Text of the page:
Moran: We got this great advice about some of the challenges that we were facing, as people who were outsiders, for outsiders of any community. This producer said, ‘You want to be part of the community, look around and see what the community does and go and do that.’ That involved putting down the camera and helping out in the field some days for eight hours without filming anything—just picking corn, planting trees, just as any family member or community member would do. That demonstrated to the community that we were there not just as filmmakers but as community members for that period of time.  

There are always challenges, as a filmmaker, journalist, or ethnographer, of getting a story without putting undue pressure on the community, and while respecting reciprocity. Did you do anything to thank the community for the opportunity to make the movie?

Crosbie: Throughout the process, people would ask us those very questions: ‘Why are you here? Other people like you have come here before and taken from us without giving anything back. Why should we trust you? Why should we speak to you, why should we allow you here?’ Our point of view as the filmmakers is that we came in thinking this was an interesting story and we wanted to  get the most authentic version of what their community was doing. It helped that the two main characters shared our perspective and felt that sharing their story was important for others to hear. The community leaders felt very similarly, that they were doing a lot of work in the community on conservation that benefits them and their environment. And they saw the potential for this film—of showing the challenges and successes that they go through—and thought that if other people saw that, potentially, something good might come of it.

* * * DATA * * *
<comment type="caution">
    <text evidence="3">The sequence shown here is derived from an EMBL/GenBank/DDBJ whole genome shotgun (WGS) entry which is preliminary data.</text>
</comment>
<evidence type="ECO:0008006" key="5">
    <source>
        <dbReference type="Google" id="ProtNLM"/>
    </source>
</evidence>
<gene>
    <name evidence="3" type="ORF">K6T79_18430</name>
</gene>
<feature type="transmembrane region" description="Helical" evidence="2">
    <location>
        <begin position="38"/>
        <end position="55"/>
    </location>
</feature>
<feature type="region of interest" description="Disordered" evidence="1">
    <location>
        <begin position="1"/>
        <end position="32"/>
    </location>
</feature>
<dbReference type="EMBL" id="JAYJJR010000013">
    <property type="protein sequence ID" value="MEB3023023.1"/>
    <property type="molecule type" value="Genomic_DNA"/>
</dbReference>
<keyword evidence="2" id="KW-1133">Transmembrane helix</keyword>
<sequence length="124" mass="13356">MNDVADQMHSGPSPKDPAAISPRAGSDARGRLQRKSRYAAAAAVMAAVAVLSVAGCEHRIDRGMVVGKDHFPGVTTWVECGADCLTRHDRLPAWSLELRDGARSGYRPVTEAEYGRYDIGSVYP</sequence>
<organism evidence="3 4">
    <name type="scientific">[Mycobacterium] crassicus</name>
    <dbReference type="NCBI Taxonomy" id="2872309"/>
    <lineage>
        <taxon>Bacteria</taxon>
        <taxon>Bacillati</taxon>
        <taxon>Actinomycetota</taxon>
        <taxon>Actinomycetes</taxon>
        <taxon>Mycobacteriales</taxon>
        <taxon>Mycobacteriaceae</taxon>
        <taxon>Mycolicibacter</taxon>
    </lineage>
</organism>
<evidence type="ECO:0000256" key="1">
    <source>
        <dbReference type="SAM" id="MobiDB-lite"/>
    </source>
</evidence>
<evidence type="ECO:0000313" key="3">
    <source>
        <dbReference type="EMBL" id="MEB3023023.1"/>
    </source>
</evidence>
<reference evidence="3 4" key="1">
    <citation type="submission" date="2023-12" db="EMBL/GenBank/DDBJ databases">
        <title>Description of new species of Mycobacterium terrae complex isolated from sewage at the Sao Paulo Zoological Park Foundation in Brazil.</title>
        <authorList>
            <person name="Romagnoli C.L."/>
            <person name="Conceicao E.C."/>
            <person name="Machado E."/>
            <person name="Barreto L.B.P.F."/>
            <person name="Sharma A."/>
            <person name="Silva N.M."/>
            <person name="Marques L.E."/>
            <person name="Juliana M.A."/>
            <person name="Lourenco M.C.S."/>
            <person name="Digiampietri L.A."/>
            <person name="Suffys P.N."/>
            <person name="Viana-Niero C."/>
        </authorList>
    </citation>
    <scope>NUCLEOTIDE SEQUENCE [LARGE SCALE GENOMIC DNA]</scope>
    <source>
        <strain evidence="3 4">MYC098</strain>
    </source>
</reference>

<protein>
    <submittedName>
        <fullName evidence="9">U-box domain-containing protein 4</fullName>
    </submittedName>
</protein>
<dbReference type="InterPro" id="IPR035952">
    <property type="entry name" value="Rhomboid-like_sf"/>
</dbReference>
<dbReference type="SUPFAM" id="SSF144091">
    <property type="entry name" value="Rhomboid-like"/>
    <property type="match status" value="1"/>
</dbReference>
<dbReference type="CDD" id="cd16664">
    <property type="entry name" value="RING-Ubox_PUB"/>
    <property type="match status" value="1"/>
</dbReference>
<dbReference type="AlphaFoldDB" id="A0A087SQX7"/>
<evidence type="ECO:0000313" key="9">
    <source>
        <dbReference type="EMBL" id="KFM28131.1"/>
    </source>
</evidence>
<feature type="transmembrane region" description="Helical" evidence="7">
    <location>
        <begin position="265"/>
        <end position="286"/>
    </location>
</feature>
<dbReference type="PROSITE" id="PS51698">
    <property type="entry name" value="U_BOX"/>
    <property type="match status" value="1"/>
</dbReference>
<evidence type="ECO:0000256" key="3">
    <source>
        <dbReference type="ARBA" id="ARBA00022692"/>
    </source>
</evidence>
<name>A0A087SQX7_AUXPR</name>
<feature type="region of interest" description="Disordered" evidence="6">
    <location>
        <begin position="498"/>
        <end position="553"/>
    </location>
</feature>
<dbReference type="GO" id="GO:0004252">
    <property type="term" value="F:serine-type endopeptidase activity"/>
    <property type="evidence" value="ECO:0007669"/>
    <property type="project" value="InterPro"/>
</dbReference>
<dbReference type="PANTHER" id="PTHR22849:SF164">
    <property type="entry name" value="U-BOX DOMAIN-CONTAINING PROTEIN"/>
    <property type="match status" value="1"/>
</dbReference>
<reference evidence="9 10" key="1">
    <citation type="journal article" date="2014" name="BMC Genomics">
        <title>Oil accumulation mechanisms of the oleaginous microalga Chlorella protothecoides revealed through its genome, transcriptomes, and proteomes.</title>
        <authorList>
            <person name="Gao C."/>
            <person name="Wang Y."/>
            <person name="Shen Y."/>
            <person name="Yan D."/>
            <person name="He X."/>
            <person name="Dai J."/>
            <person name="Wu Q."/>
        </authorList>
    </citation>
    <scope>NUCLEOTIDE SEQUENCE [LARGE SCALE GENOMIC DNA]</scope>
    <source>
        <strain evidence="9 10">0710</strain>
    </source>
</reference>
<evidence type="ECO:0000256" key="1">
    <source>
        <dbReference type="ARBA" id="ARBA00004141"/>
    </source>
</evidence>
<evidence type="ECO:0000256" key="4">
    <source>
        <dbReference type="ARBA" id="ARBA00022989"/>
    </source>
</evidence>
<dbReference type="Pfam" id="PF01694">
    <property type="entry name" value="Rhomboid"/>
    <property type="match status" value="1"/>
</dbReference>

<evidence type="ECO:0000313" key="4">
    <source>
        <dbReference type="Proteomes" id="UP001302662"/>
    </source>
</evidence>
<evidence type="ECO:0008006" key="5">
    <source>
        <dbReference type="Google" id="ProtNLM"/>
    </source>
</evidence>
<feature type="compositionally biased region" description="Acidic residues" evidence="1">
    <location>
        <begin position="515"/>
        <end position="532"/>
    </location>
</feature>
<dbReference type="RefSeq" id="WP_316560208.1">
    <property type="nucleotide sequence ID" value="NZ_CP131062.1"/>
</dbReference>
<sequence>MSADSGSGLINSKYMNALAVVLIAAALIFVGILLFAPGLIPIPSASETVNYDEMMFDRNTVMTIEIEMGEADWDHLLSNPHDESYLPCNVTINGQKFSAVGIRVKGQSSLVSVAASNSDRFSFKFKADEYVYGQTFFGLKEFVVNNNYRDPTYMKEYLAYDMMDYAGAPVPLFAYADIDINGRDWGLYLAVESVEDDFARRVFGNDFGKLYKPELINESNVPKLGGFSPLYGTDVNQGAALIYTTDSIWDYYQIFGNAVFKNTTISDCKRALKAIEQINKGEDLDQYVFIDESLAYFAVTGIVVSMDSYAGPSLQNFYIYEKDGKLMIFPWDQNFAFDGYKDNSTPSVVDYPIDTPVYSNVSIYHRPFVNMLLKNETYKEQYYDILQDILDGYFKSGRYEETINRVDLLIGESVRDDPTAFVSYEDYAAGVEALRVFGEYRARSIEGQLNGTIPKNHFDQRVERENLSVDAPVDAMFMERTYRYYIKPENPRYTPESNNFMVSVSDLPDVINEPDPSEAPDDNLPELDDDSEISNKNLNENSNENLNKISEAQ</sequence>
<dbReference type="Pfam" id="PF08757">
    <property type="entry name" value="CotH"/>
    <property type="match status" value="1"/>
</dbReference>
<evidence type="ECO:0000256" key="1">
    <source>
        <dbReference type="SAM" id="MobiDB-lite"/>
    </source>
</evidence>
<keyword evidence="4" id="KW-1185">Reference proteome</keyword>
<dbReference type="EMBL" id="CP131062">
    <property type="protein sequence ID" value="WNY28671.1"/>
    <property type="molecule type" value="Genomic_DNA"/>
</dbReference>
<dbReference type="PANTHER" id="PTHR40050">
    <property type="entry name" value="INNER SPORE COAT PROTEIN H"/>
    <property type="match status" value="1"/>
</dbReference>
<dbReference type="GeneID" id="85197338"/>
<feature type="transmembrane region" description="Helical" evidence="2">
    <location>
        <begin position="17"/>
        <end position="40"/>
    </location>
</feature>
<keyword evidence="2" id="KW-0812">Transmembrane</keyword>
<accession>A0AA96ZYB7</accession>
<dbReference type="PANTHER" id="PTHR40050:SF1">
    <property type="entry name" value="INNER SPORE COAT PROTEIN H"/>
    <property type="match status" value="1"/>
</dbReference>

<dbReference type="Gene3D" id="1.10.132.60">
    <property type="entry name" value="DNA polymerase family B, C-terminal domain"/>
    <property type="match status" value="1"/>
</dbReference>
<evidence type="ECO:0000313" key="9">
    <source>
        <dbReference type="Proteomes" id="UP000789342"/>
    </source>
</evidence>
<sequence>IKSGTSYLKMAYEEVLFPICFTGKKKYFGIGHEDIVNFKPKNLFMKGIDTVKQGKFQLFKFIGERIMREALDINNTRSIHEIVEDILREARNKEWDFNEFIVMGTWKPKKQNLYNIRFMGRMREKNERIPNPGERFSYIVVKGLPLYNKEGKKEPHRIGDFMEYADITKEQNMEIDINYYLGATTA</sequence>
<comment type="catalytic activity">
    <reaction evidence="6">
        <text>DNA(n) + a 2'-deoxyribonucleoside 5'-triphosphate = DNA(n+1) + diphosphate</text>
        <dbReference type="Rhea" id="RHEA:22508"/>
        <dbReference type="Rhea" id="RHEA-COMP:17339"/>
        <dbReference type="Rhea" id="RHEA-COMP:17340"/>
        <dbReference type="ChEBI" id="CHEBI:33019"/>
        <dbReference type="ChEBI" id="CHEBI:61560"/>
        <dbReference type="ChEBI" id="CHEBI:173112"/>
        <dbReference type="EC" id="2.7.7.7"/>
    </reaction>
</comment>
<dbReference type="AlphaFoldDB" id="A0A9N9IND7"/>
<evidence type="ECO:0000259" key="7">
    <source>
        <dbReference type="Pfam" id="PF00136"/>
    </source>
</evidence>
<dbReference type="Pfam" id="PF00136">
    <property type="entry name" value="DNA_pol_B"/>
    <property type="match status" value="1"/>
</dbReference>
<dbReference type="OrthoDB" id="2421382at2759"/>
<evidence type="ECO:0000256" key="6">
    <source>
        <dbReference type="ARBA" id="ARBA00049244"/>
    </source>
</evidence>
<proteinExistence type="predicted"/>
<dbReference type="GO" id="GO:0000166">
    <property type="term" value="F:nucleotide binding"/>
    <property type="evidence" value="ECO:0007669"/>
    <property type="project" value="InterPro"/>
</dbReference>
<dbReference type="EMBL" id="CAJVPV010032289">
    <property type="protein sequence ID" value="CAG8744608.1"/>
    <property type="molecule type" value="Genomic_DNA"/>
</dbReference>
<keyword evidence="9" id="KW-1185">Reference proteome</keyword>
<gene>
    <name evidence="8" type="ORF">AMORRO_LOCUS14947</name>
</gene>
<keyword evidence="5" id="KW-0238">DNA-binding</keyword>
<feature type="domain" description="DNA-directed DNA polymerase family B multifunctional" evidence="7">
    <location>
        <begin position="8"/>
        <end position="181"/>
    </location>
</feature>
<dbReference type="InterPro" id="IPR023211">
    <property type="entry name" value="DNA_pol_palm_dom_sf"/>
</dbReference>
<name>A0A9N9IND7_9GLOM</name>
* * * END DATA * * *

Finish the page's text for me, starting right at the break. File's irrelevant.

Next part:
Moran: It was important that they would not be ignored, and that not just people in the United States understood the efforts they were making on behalf of monarchs—which, as you know, migrate across the U.S. and Canada and are not just Mexico’s problem, but our problem too—but also they wanted others in Mexico to see what they were doing. The efforts they were making were critical not just for the monarchs, but for the water supply. They were helping to provide a clean water supply for all of Mexico City. A lot of their commitment to the project came from that understanding, that their story was important to preserve. 

We returned to the community to show it to the characters and the community before it was shown to anyone else. They also received DVDs to keep as an archive and a record. It was an interesting dynamic, because of course we can’t pay our subjects in order to maintain the integrity of the story, so these issues are difficult to navigate. Now that we have started releasing the film, people have asked how they can help the community. The most direct way is through organizations in the U.S. and Mexico that fund communities like Ojeda. I say, ‘You like the story? Here’s how you can contribute.’ 

Can you talk about portraying the community’s unique leadership and mechanisms of democracy? Most of the community’s conservation decisions seem to be based upon the  consensus model practiced in town hall meetings. 

Crosbie: Yeah, those town council meetings were really interesting, and they were something we wanted to get into from the beginning of filming. It took a few trips to get access to them because as you saw, that is where they make a lot of big decisions. It was interesting to see so many people being able to share their opinion. It seems like this great way to make decisions. But then you also see people complaining about things that they have clearly talked about for years and haven’t had conflict resolution.